Nuclear War on Drugs

These Air Force security teams in their armored cars followed Barb Katt and me as we drove around the Minuteman missile fields doing research for the book Nuclear Heartland. Photo by John LaForge
These Air Force security teams in their armored cars followed Barb Katt and me as we drove around the Minuteman missile fields doing research for the book Nuclear Heartland. Photo by John LaForge

During the 1991 Gulf War, after we learned that US pilots were taking amphetamines to keep them alert during bombing runs into Iraq and Kuwait, I called it our “War on drugs.”
Last week’s US Air Force revelations prompted an updated version. According to records obtained by the Associated Press, Air Force guards in charge of protecting Minuteman III long-range nuclear-armed missiles in Wyoming, Colorado and Nebraska bought, distributed and used LSD “and other mind-altering illegal drugs as part of a ring that operated undetected for months.” Call it, “Nuclear war on drugs.”

The other drugs included ecstasy, cocaine and marijuana, and altogether, 14 Air Force personnel at the F.E. Warren Air Force Base’s 90th Missile Wing near Cheyenne, Wyoming were disciplined for their off-duty drug use, and six were court martialed for LSD use, or distribution or both.
Remember, these people trained to race out to the remote missile silos from their posts in remote Launch Control Centers and “force their way into and regain control of a captured missile silo.” Adding insult to addiction, it was a similar team of Air Force missile silo guards from the Minot Air Force Base in NorthDakota that recently lost a 42-pound box of grenades for their grenade launcher. Driving between two missile silos, the back hatch of their APC popped open and it fell out. After two weeks, 100 AF searchers couldn’t find it, so the Air Force has offered a reward.

The AP got hold of transcripts of seven court martial proceedings in the Wyoming cases and they show that the airmen who used the illegal drugs were “supplied by colleagues with connections to civilian drug dealers.” According to the AP, Airman 1st Class Nickolos Harris testified that he had no trouble getting LSD and other drugs from civilian sources. Reportedly the leader of the drug ring, Harris pleaded guilty to using and distributing LSD and using ecstasy, cocaine and marijuana” and was sentenced to 12 months in jail.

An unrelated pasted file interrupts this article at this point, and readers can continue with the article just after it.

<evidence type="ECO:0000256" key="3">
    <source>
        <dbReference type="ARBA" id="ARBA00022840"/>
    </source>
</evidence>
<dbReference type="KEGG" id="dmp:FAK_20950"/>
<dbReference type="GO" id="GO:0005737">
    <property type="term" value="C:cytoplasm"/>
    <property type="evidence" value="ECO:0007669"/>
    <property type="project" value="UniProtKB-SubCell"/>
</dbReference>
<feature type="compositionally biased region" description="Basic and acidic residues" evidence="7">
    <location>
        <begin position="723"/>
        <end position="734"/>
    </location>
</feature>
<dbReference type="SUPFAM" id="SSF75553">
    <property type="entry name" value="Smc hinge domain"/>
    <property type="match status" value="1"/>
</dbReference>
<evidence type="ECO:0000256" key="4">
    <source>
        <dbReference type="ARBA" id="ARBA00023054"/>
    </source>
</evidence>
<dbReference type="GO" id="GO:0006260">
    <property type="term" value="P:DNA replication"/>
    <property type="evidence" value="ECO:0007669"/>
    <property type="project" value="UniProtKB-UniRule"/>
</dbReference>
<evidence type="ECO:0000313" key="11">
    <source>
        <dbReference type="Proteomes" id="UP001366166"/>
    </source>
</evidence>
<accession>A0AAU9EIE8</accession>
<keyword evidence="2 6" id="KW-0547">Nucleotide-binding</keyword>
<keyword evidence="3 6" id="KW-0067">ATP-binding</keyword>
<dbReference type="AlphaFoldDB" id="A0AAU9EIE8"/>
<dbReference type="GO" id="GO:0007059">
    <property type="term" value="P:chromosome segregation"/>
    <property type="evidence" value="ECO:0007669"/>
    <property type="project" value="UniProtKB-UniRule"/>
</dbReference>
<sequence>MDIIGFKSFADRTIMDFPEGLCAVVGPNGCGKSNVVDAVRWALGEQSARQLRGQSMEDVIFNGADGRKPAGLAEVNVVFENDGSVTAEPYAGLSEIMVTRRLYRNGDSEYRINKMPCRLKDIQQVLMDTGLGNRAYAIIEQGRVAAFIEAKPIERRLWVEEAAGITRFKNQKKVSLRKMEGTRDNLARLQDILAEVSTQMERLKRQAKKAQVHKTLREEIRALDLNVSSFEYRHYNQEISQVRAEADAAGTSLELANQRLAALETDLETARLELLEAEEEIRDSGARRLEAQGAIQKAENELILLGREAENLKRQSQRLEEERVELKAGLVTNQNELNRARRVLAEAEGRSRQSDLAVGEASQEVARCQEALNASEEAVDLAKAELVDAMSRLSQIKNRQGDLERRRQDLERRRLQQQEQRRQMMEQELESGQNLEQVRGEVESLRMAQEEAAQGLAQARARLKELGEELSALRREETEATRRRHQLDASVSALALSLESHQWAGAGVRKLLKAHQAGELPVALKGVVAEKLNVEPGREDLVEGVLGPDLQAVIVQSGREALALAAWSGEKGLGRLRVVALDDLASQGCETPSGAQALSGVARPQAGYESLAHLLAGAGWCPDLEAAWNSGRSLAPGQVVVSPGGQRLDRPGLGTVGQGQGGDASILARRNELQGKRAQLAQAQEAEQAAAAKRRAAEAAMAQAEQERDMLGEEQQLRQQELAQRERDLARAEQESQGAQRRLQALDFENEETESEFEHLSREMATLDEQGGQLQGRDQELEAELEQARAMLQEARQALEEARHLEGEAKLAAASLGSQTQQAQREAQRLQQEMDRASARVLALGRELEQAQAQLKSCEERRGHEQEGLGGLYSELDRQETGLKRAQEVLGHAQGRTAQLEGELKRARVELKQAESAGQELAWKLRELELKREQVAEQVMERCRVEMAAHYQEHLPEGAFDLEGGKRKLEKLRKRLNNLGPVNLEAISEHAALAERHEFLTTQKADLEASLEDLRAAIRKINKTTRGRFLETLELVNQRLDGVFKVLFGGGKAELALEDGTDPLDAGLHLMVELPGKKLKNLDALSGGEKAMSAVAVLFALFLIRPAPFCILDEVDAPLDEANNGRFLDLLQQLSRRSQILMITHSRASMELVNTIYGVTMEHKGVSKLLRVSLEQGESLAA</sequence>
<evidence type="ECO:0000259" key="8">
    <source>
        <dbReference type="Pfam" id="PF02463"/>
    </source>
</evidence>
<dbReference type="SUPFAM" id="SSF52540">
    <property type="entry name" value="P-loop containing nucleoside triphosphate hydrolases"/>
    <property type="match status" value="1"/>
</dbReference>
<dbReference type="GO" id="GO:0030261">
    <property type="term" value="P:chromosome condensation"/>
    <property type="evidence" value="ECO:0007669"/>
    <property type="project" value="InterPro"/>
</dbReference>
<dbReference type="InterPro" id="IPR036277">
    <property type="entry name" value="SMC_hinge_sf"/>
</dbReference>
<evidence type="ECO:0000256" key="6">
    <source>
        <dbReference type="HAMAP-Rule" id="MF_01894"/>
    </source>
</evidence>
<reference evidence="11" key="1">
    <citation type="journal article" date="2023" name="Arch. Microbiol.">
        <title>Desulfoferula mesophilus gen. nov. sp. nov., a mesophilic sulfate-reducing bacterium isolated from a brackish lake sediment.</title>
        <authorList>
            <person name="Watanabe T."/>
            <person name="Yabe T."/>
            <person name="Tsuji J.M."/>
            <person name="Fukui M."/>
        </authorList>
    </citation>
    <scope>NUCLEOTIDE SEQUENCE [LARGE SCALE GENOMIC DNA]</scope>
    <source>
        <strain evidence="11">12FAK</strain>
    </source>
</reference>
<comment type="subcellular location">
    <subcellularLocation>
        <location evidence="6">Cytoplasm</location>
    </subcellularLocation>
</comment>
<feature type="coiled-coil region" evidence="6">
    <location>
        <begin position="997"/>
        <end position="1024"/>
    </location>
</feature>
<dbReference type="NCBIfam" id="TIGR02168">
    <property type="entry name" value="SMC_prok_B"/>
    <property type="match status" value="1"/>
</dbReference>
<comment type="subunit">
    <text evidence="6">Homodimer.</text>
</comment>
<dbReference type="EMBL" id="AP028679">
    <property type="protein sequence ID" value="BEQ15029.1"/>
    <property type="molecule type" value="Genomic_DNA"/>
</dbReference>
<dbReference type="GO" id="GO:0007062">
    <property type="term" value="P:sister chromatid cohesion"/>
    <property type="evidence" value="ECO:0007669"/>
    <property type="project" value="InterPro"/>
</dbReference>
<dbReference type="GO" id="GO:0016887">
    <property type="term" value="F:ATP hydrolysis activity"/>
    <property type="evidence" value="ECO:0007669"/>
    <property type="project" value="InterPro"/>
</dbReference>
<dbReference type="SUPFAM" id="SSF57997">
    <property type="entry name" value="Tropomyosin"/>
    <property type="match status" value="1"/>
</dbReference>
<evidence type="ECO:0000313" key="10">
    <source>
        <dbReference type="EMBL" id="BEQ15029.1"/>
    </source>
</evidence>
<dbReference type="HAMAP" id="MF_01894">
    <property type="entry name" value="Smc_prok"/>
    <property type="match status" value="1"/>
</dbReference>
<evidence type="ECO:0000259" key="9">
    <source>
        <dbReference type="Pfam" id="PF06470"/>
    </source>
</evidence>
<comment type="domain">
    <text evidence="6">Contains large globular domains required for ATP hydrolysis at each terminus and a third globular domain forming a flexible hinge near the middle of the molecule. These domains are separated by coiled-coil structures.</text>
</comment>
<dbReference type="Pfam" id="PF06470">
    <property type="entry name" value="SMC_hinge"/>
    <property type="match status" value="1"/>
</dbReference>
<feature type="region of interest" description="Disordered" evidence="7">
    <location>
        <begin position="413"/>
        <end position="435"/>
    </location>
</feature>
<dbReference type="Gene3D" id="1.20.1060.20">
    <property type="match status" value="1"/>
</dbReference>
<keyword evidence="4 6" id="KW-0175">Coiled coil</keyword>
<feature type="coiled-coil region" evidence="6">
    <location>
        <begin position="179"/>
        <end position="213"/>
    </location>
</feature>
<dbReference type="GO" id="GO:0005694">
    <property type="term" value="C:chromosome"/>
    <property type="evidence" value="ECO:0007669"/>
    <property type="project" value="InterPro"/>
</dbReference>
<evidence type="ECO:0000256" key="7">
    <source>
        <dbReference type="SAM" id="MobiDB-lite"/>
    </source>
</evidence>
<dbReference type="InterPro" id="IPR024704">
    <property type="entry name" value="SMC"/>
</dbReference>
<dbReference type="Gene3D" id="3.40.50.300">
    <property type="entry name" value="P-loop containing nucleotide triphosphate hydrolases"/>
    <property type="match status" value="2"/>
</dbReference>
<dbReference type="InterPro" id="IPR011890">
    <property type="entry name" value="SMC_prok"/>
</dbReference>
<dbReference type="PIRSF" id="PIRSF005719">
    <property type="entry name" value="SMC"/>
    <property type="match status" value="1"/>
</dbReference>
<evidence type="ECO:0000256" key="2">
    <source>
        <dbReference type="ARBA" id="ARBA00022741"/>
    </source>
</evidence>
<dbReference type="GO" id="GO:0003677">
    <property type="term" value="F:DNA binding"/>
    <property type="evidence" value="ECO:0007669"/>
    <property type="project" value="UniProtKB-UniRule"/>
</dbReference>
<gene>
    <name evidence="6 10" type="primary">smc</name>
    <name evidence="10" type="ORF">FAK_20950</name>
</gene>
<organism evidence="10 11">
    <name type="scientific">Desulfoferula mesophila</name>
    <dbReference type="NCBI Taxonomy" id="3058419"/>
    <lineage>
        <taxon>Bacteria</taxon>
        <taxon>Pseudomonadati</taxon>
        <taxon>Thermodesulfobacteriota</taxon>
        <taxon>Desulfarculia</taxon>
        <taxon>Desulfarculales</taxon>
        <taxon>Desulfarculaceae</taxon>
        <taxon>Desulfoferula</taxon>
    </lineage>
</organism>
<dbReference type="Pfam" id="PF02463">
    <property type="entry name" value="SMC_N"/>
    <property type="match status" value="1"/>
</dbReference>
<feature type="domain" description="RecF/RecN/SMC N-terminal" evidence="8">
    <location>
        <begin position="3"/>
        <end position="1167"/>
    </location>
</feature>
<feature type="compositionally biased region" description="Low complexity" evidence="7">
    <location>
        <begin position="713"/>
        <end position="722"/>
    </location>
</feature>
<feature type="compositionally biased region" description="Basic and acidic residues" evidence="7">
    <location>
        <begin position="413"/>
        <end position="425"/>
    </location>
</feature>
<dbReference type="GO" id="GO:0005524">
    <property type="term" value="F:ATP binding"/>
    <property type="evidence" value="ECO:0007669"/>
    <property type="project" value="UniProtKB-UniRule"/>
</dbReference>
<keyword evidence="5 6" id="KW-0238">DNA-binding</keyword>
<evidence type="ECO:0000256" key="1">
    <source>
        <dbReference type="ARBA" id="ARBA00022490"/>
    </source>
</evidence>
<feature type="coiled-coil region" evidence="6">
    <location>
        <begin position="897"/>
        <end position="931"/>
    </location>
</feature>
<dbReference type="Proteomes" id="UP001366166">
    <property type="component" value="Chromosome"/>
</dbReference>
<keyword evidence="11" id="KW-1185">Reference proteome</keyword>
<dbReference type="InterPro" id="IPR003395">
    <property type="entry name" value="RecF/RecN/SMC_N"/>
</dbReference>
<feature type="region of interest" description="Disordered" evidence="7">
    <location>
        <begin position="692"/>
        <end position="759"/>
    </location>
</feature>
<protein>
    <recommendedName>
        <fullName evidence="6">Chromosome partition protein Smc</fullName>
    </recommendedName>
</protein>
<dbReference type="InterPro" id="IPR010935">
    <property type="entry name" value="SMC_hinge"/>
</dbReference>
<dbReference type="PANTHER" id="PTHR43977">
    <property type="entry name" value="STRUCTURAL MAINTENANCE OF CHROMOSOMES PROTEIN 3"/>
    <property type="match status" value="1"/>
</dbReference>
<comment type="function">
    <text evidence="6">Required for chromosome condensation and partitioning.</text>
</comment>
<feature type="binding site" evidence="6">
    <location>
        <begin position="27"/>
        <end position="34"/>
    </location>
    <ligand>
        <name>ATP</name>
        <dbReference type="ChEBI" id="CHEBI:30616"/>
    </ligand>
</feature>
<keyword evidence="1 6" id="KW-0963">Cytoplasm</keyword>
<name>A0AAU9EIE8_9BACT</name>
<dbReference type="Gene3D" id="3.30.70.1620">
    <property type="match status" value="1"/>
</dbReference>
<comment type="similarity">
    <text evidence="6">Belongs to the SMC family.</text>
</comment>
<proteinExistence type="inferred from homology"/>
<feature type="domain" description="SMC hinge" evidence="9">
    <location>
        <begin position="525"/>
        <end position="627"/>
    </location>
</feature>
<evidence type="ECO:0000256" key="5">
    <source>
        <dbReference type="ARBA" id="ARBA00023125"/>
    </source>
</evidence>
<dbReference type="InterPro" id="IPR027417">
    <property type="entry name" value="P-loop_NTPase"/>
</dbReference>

While none of the 14 including Harris was accused of using drugs while in duty, Air Force prosecutor Capt. C. Rhodes Berry argued that Harris should be jailed for 42 months for “using hallucinogens and other drugs on a nuclear weapons base.” Air Force investigators found those implicated in the drug ring “used LSD on base and off.”
Another Airman 1st Class, Devin Hagarty, admitted in court to using LSD four times in 2015-16 and distributing it once, the AP said. “He also admitted to using cocaine, ecstasy and marijuana multiple times.” He was sentenced to 13 months in a military jail.
The AP reported that one airman’s blunder on social media (posting a pic of himself smoking pot) alerted investigators to the illegal partying, and they were then able “to crack the drug ring at F.E. Warren Air Force Base in March 2016.”

Tedium of mission-free service

It’s an old story that “missile field” duty in the Great Plains states is known as a “backwater” assignment, a string of months or years filled with boredom, tedium, and monotony with little chance for advancement. The cow town outposts of the country’s 450 land-based missiles offer little to Air Force personnel who see their counterparts assigned to US war zones in Pakistan, Somalia, Yemen, Afghanistan, Syria, Iraq and Libya where their “betters” can even earn hazard pay.

The fact that the land-based, Cold War missiles have no mission partly explains how drug use could become a means of escape. Airman Kyle Morrison testified at his court martial that “… colors seemed more vibrant and clear. In general, I felt more alive,” the AP reported. For his part, Harris said to a military judge, “I absolutely just loved altering my mind,” according to the AP. 

Morrison admitted distributing LSD on the missile base in February 2016, and with a plea deal involving ratting out 10 other druggies, Morrison was sentenced to five months in jail, 15 days of hard labor and loss of $5,200 in pay.
Full disclosure: I was sentenced to three weeks in jail in 1981, two months in prison in 1982, and six months in prison in 1987 for separate misdemeanor trespass protests at Offutt Air Base in Omaha. Offutt controls all the Minuteman missile bases (FE Warren, Malmstrom, and Minot) and chooses the cities and bases that are targeted by the weapons guarded by the drug-addled Air Force.

Having known prison, I don’t advocate it as punishment for anyone, but both Harris and Morrison “avoided punitive discharges” from the service. But what message does the Air Force send when drug ring leaders in the nuclear missile fields aren’t slapped with a less-than-honorable discharge? 
What Airman Morrison told the judge must be true. Lying about prior drug use was “normal” in the Air Force.